Big Strawberry

A Shift Toward Dialogue with Big Food

Maybe dialogue is still possible. Perhaps it’s even productive, even in the face of strong disagreements. Michael Jacobson, the founder of CSPI, is the man who coined the phrase “junk food.” He’s not afraid to pump out sensational headlines or sue the food industry. So it’s remarkable to hear him tell the Washington Post he now talks to big food. “I talk routinely with some of the big companies and trade associations . . . We can work together on some issues.”

Dangerous Conversations

Unfortunately, this subject is contentious. These days, email analysis can become the basis for publications in peer-reviewed journals. Gary Sacks and colleagues published an example of such scholarship in Critical Public Health. They analyzed an email exchange between former Coca-Cola executives. Shockingly, they found that food industry tries “to influence policy and opinion in their favor.” The authors warned:

The public health and medical community need to be aware that they are viewed as tools through which food companies can overcome threats to their profits.

And yet, despite all that danger, Jacobson is talking to industry.

A Turning Point in Let’s Move!

Perhaps the turning point toward engagement came from Michelle Obama’s signature program. From the start, her agenda presented the industry with a threat. But Obama ultimately achieved results by collaborating with industry. CEO Susan Neely of the American Beverage Association said:

They made it clear to us, too, that they weren’t anti-industry at all. They wanted to involve industry. You just had to do something serious.

Today, problems with obesity, nutrition, and health remain challenging. But scorched-earth conflicts with industry will not solve them. Certainly, change brings risks for everyone. The landscape is already changing and it’s creating winners and losers. Smart organizations are already adapting to consumer demands for more healthful products.

Smart activists are engaging when they see an opportunity.

Click here for Jacobsen’s interview with the Washington Post. For more on Obama’s engagement with the food industry, click here.  And here you can find an industry perspective on engagement with public health.

Big Strawberry, photograph © Emran Kassim / flickr

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December 30, 2017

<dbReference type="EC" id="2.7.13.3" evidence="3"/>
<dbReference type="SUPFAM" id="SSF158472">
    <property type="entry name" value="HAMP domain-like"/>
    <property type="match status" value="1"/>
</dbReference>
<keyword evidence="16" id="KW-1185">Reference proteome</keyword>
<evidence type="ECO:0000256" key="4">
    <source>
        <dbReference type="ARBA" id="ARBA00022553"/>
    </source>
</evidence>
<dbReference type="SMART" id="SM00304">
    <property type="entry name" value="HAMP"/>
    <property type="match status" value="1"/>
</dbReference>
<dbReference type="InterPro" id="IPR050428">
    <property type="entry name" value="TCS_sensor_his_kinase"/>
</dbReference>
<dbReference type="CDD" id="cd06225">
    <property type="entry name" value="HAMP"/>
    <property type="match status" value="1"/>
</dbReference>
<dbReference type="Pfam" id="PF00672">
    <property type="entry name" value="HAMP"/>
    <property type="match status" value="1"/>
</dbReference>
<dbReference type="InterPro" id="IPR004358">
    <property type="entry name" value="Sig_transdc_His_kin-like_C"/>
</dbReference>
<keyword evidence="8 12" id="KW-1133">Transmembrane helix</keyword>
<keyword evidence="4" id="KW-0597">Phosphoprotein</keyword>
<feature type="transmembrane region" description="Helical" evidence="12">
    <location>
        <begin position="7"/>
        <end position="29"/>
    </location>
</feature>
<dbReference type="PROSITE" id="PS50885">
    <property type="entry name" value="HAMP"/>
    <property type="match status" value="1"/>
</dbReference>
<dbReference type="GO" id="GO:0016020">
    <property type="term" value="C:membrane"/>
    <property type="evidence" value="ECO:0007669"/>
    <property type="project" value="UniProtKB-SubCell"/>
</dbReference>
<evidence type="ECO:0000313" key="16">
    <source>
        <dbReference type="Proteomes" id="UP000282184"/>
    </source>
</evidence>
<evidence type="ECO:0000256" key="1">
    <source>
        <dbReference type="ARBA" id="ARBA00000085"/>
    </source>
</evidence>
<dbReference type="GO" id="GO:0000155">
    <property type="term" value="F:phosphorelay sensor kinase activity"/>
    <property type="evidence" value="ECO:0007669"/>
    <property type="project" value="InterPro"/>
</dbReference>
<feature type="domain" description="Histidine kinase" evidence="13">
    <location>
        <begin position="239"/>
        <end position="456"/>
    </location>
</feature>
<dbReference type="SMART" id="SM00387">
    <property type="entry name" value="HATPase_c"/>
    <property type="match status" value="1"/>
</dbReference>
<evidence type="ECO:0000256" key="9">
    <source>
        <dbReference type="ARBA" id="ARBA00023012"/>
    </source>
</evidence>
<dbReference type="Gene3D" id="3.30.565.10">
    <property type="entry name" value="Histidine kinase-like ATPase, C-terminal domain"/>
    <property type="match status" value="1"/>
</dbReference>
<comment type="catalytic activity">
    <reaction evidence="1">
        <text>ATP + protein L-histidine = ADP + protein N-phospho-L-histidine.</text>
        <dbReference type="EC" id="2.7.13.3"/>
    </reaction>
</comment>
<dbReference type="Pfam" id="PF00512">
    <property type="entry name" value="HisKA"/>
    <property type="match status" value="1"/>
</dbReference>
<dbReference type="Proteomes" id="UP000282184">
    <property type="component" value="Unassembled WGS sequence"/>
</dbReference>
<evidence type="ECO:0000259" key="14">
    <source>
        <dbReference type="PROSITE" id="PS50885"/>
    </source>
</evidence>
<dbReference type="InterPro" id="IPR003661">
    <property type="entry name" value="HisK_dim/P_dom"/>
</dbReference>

5 Responses to “A Shift Toward Dialogue with Big Food”

  1. December 30, 2017 at 8:05 am, Susan Burke March said:

    Back to the column you wrote about efforts by the Chilean government to help consumers make healthier choices in packaged foods, top-down efforts have promoted food manufacturers to decrease salt, sugar, fat. “Evidence of Impact?
    For evidence that it’s working, she says 40% of Chilean citizens report using those symbols to help them decide what to buy. Sales patterns are shifting. Food manufacturers are reformulating their products to escape those symbols.”

  2. December 30, 2017 at 2:29 pm, David Brown said:

    The important thing is to get the science right. Until that happens, government policies will continue to push the food manufacturing sector in the wrong direction. Thus far, there’s been no effort to resolve healthy fats controversy. “For almost 20 years, scientists have been arguing over whether Americans and others on a typical Western diet are eating too much of omega-6s, a class of essential fatty acids… At the center of this dispute is how omega-6s and their cousins, omega-3s, are biochemically processed in the body and the physiological outcomes of the metabolism. Both camps agree that a healthy diet requires both omega-3s and omega-6s. Omega-3s are sorely lacking in Western diets, so people need to increase their consumption of them. But the split comes over omega-6s: Are we or are we not eating too much of them?”

    The American Heart Association has had a major influence on government dietary advice for many decades. How effective is that advice? “Dr. Hansen, who has been doing research on obese monkeys for four decades, prefers animals that become naturally obese with age, just as many humans do. Fat Albert, one of her monkeys who she said was at one time the world’s heaviest rhesus, at 70 pounds, ate ‘nothing but an American Heart Association-recommended diet,’ she said.”

  3. December 30, 2017 at 7:18 pm, David Stone said:

    David, obesity is attained in monkeys, people, dogs, cats, and all other animals by eating too many Calories in relation to total energy burned. If Fat Albert had been living in a zoo in the USA, I doubt he would have been allowed to become obese. It’d be a simple matter of his handlers reducing his Calorie intake. Dr. Hansen studies obesity, so she presumably allows the monkeys to overeat as they age (and/or become less active, lose lean tissue, and have a lower BMR).

    Excess Cals from a heart-healthy diet will cause a gain of fat just as surely as the same excess Cals from a heart-unhealthy diet. Part of heart-healthy behavior is avoiding overweight and obesity. The Dietary Guidelines for Americans always promotes a heart-healthy diet, but part of that is emphasizing the importance of maintaining a healthy weight. Merely eating healthy foods does not at all guarantee a healthy weight. If only it did—I have a very healthy diet and every day have to talk myself out of eating more than I do.

  4. December 31, 2017 at 3:38 am, Ted said:

    The quest for tidy answers to the messy problem of obesity continues . . .

  5. December 31, 2017 at 2:07 pm, Allen Browne said:

    I have one question for the Chileans – “Has the incidence of obesity changed?”

    I have one comment for your post – food is essential and it has to be produced and distributed. Therefore the food industry is essential – not the enemy.